Academic journal article Measurement and Evaluation in Counseling and Development

Revising the White Racial Consciousness Development Scale

Academic journal article Measurement and Evaluation in Counseling and Development

Revising the White Racial Consciousness Development Scale

Article excerpt

This article describes the revision of the White Racial Consciousness Development Scale (D. Claney & W. M. Parker, 1989). A multistage approach including item generation, item refinement and selection, and evaluation of score validity and reliability was used to test construction and validation. Implications for theory, practice, and future research are discussed.


Helms (1984) proposed a theory of White racial identity development based on the assumption that as White counselors gain a better understanding of their own racial identity attitudes, they will be more adept at understanding those of others. Although Helms's (1990) work has served as a catalyst for others to suggest alternative conceptualizations of White racial identity development (Ponterotto, 1988; Sabnani, Ponterotto, & Borodovsky, 1991; Sue & Sue, 1999), hers is considered to be the principal theory in the area, at least in part because of the availability of measures to assess it (Leach, Behrens, & LaFleur, 2002).

According to Helms's (1984, 1990, 1995) White racial identity theory, White people move from being naive about the differences between Blacks and Whites to learning to accept and appreciate the differences between races. Helms (1984) initially described five stages of White racial identity development: contact, disintegration, reintegration, pseudo-independence, and autonomy.

In Helms's (1995) revision, she changed the term stages to statuses. In each status, people are theorized to use different information-processing strategies or schemas to filter and interpret racial cues. Multiple statuses can coexist, and most people use several schemas to process information. The emergence of different statuses occurs in a particular sequence based on differentiations of the ego, with more mature statuses being more sophisticated than earlier statuses. The status that is used by a person in a given situation is determined by the dominance of the schema in the personality structure of the individual.

Although White racial identity models have been widely used and have intuitive appeal for educational, clinical, and research application, there are still problems in defining the underlying constructs of the model. Part of the challenge of refining the models of White racial identity involves creating reliable and valid scales to measure the constructs included in the theory.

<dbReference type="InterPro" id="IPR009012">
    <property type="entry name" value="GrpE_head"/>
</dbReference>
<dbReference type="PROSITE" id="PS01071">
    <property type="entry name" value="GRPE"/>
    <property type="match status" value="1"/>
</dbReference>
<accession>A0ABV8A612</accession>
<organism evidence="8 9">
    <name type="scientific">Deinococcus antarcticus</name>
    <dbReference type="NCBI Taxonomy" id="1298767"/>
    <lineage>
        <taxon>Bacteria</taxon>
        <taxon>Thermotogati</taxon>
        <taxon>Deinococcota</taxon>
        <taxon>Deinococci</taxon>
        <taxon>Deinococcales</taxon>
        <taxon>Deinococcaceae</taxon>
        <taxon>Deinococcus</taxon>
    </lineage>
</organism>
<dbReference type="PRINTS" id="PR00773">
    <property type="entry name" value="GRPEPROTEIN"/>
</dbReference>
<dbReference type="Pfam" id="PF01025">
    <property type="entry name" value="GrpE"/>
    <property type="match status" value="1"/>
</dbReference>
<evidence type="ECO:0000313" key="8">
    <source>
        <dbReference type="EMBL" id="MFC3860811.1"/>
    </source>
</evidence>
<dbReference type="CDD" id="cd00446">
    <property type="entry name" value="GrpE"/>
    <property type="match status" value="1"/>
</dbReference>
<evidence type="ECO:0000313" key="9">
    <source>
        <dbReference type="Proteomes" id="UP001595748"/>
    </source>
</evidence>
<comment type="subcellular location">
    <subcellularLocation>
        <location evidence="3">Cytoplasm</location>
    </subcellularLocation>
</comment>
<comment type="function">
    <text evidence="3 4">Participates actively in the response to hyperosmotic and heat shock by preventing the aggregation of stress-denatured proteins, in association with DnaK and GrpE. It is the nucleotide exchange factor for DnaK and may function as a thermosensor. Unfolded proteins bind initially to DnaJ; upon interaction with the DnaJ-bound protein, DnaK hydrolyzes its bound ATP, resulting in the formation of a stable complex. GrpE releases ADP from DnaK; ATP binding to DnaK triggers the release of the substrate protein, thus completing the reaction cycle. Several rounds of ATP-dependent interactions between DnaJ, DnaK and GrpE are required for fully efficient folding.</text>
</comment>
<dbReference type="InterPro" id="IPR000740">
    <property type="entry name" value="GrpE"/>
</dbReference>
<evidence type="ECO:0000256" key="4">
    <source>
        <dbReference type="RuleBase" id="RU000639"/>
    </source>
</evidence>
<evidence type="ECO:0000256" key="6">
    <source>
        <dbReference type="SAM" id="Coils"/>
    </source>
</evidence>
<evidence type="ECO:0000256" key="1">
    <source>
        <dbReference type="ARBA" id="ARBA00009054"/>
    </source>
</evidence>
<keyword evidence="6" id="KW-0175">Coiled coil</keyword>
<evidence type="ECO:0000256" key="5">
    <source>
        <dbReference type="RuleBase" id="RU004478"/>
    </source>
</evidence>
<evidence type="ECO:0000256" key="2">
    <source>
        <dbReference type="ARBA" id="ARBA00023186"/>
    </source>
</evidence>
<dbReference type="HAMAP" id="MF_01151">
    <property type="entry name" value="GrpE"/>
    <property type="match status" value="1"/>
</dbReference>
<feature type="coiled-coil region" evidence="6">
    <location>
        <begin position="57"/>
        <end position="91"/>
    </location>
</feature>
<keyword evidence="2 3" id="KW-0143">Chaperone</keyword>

Three major scales have been developed to assess White racial identity development: the White Racial Consciousness Development Scale (WRCDS; Claney & Parker, 1989); the White Racial Identity Attitude Scale (WRIAS; Helms & Carter, 1990); and the White Racial Identity Development Scale, developed by Corbett, Helms, and Reagan (1992), which measures the immersion/emersion status of White racial identity development. The White Racial Identity Development Scale has not been used in many published research studies (Leach et al., 2002). Another scale, the Oklahoma Racial Attitudes Scale (ORAS; Choney & Behrens, 1996), measures White racial consciousness according to Rowe, Bennett, and Atkinson's (1994) theory of White racial consciousness, developed in reaction to Helms's (1984, 1990) theories.

Rowe et al. (1994) defined White racial consciousness as one's awareness of being White and what that implies in relation to those who do not share White group membership. Although Rowe et al. maintained that their model is superior to Helms's (1990) model, Block and Carter (1996) questioned the validity of this claim. Block and Carter stated that "a rose by any other name is still a rose" (p. 327). Although the ORAS (a scale based on White racial consciousness theory) was designed to measure the White racial consciousness construct, the scale is not discussed in this article because it is not based on Helms's (1984, 1990, 1995) theory.

Claney and Parker (1989) were the first to develop a scale based on Helms's (1984) theory of White racial identity. …

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